SW Legal studies in Business

Breach of Ethical Standards Not Grounds for Suit against Employer
Description

Appeals court held that an employee of NBC who complained about internal breach of ethics at NBC, and was later fired, had no cause of action against the employer for breach of contract or based on an exception to employment-at-will.

Topic Employment Law
Key Words

Breach of Contract; Employment-at-Will; Exception; Ethical Standards

C A S E   S U M M A R Y
Facts

Bartel worked for NBC for 21 years and won awards for investigative journalism for NBC news. She worked on an NBC Dateline program called “To Catch a Predator.” NBC worked with police in a sting to catch men who thought they were going to meet an under-age girl for sex. Bartel believed numerous aspects of the arrangement violated NBC’s internal guidelines and standards. She was concerned that NBC was paying the police, needlessly sensationalized arrests, and other ethical violations. She was fired in late 2006 and was told it was part of a cutback. She sued for breach of contract, contending that the reason given was a pretext for her complaint about NBC’s breach of its ethical standards. The district court dismissed the suit; Bartel appealed.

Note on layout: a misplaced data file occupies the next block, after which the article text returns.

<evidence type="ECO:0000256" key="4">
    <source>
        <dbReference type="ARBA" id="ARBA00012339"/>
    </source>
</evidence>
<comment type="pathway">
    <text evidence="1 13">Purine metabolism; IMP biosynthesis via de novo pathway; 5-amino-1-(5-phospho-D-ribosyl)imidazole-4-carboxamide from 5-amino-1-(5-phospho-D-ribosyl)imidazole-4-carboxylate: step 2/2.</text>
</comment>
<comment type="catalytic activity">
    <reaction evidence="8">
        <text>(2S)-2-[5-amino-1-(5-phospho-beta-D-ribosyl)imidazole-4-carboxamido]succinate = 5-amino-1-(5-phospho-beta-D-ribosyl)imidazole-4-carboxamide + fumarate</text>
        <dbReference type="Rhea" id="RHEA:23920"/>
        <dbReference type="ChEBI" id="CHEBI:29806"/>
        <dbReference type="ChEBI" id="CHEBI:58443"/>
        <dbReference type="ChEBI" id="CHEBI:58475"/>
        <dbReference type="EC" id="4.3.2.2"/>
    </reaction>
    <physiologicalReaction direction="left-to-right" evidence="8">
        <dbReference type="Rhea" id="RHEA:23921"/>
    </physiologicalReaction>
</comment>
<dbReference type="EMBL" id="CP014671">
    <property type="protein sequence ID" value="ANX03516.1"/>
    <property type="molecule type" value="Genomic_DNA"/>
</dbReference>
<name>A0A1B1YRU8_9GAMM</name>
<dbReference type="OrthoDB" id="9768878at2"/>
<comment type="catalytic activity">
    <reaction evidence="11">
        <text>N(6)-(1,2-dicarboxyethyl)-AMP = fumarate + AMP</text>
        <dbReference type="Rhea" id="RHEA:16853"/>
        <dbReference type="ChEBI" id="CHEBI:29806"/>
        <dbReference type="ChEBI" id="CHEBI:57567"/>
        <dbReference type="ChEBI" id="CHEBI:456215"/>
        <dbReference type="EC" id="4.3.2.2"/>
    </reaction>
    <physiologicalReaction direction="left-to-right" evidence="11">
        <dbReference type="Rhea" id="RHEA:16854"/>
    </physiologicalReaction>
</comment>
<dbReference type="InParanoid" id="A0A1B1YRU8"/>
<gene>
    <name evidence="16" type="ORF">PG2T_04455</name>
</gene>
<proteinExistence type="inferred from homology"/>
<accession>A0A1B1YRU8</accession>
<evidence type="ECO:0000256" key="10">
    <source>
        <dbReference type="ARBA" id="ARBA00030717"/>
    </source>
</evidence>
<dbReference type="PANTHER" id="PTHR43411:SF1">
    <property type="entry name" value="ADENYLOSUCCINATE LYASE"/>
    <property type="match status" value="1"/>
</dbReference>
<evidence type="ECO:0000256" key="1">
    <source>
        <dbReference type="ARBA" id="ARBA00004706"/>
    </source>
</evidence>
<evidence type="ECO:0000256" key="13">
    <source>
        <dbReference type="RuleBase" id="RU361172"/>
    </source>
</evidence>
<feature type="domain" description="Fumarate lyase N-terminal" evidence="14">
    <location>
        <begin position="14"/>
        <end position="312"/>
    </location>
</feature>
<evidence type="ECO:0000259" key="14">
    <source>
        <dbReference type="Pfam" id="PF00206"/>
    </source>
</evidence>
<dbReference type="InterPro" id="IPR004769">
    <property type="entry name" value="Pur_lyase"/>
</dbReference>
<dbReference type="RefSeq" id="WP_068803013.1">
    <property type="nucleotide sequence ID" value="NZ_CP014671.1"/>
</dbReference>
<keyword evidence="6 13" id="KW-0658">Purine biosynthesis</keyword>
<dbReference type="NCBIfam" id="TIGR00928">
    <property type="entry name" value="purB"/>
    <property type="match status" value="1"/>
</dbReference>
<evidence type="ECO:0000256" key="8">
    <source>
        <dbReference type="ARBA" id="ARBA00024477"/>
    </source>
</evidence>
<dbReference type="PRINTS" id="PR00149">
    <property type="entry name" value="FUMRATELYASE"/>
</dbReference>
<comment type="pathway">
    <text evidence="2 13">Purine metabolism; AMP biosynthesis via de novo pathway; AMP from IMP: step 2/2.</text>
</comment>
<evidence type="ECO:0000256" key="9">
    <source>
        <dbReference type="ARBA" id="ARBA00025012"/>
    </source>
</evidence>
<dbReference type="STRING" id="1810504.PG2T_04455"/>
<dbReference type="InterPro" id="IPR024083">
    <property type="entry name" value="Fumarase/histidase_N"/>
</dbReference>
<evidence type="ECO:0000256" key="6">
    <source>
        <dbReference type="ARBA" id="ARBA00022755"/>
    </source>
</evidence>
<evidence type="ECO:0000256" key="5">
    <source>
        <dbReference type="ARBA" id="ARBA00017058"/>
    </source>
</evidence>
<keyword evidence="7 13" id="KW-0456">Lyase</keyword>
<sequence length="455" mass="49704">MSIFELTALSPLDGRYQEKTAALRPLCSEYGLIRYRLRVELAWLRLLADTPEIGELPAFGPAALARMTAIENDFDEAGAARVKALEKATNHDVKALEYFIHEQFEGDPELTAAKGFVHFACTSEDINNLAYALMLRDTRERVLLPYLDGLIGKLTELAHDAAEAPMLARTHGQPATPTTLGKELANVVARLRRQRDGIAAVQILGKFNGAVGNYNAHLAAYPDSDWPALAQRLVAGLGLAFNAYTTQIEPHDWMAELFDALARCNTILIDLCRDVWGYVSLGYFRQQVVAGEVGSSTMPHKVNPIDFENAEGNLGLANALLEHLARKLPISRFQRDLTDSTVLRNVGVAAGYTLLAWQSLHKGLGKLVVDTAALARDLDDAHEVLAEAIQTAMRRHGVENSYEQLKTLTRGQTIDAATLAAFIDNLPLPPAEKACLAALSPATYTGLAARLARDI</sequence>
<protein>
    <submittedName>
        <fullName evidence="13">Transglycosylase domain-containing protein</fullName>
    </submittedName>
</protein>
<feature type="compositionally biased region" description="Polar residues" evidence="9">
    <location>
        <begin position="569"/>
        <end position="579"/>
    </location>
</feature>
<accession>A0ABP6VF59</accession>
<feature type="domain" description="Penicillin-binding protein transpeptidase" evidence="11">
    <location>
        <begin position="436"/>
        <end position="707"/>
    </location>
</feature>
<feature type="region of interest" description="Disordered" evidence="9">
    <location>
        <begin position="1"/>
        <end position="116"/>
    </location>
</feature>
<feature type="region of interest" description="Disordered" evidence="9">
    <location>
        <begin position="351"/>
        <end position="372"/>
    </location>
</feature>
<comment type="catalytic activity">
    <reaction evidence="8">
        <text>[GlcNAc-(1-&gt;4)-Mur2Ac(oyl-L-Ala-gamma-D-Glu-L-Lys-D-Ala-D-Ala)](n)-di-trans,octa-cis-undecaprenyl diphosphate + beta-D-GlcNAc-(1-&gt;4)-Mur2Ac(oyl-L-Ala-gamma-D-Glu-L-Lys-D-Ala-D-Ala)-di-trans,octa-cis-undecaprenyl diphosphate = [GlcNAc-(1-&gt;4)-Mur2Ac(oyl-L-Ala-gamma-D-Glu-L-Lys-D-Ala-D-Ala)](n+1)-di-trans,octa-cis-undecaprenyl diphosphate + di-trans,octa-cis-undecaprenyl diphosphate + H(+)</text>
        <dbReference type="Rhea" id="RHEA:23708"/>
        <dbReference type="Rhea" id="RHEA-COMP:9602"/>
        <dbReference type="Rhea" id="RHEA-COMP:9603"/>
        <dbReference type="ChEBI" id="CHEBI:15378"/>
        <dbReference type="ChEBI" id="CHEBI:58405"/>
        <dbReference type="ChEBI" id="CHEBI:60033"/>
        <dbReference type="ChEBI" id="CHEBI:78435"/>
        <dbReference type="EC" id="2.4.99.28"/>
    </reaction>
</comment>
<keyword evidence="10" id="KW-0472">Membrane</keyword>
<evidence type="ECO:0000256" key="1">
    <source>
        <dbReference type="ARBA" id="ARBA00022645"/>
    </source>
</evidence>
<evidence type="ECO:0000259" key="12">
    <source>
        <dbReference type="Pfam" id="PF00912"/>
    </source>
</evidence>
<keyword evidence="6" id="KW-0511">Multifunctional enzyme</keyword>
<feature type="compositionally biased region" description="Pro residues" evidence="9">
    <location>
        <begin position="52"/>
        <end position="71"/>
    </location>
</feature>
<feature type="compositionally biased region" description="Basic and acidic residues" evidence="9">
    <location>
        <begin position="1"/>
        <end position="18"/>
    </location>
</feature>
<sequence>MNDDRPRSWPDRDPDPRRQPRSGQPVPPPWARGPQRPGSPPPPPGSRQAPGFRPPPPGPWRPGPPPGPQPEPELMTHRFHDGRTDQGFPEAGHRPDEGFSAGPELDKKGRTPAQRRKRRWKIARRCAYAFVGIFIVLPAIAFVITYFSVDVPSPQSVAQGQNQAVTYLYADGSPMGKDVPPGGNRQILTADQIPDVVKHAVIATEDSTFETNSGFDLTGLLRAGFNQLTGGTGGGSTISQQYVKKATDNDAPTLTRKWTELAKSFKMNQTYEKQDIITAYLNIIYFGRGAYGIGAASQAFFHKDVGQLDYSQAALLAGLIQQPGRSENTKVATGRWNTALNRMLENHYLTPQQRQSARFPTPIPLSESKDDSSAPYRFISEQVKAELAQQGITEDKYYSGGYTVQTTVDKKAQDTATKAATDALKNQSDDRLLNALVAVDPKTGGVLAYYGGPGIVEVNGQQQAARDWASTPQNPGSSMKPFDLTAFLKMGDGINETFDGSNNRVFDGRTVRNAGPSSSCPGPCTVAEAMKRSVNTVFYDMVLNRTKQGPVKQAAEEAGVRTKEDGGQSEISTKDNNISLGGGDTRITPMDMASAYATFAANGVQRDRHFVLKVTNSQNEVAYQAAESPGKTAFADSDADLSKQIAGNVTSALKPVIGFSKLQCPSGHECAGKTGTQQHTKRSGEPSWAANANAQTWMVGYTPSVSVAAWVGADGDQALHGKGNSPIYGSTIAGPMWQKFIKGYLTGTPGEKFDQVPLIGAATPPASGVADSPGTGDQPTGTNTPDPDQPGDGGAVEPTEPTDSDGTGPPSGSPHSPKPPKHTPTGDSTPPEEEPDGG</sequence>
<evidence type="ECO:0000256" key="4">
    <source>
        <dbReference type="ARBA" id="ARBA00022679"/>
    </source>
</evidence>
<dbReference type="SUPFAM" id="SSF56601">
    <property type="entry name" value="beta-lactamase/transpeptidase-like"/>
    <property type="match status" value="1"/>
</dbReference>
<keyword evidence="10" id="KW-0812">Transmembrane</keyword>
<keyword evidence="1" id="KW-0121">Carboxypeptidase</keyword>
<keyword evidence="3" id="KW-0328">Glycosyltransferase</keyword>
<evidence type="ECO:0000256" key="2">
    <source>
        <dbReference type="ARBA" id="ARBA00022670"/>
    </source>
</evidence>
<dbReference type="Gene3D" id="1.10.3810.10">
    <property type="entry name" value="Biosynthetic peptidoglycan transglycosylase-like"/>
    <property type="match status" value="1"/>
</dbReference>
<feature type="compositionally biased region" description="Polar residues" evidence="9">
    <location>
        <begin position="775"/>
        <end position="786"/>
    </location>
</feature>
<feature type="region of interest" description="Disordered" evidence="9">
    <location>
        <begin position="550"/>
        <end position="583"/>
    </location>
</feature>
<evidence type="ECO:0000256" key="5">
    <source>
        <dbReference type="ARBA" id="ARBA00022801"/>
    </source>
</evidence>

Decision

Affirmed. The employment contract allowed NBC to terminate Bartel at the end of any production cycle, which is what happened. So there is no breach of contract. Given that, it is an employment-at-will case. Bartel argues that the public policy exception to employment-at-will should apply, but it does not under New York law. Even if NBC violated its internal ethical standards, it still had the right to fire her for complaining about the alleged breach of its standards.

Citation Bartel v. NBC Universal, 543 F.3d 901 (7th Cir., 2008)

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